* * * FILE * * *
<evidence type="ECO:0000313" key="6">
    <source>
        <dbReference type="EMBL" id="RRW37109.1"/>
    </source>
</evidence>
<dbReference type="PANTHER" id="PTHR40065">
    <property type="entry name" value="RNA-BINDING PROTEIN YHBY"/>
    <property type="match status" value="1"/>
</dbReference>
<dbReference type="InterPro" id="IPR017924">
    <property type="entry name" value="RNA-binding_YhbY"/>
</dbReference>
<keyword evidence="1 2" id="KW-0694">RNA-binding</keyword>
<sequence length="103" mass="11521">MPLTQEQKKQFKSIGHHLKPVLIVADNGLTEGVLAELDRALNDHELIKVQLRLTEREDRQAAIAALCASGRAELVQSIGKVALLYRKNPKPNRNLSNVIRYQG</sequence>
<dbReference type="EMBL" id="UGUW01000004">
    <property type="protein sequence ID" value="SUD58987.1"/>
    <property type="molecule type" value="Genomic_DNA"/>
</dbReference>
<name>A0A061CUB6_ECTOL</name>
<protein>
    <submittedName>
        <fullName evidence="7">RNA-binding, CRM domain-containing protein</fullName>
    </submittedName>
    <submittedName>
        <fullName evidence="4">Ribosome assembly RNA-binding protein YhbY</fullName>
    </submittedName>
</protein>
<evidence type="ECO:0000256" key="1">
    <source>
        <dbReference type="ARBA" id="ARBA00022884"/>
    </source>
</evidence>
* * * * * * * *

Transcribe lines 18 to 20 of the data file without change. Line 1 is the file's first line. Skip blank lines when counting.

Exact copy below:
</dbReference>
<name>A0A061CUB6_ECTOL</name>
<protein>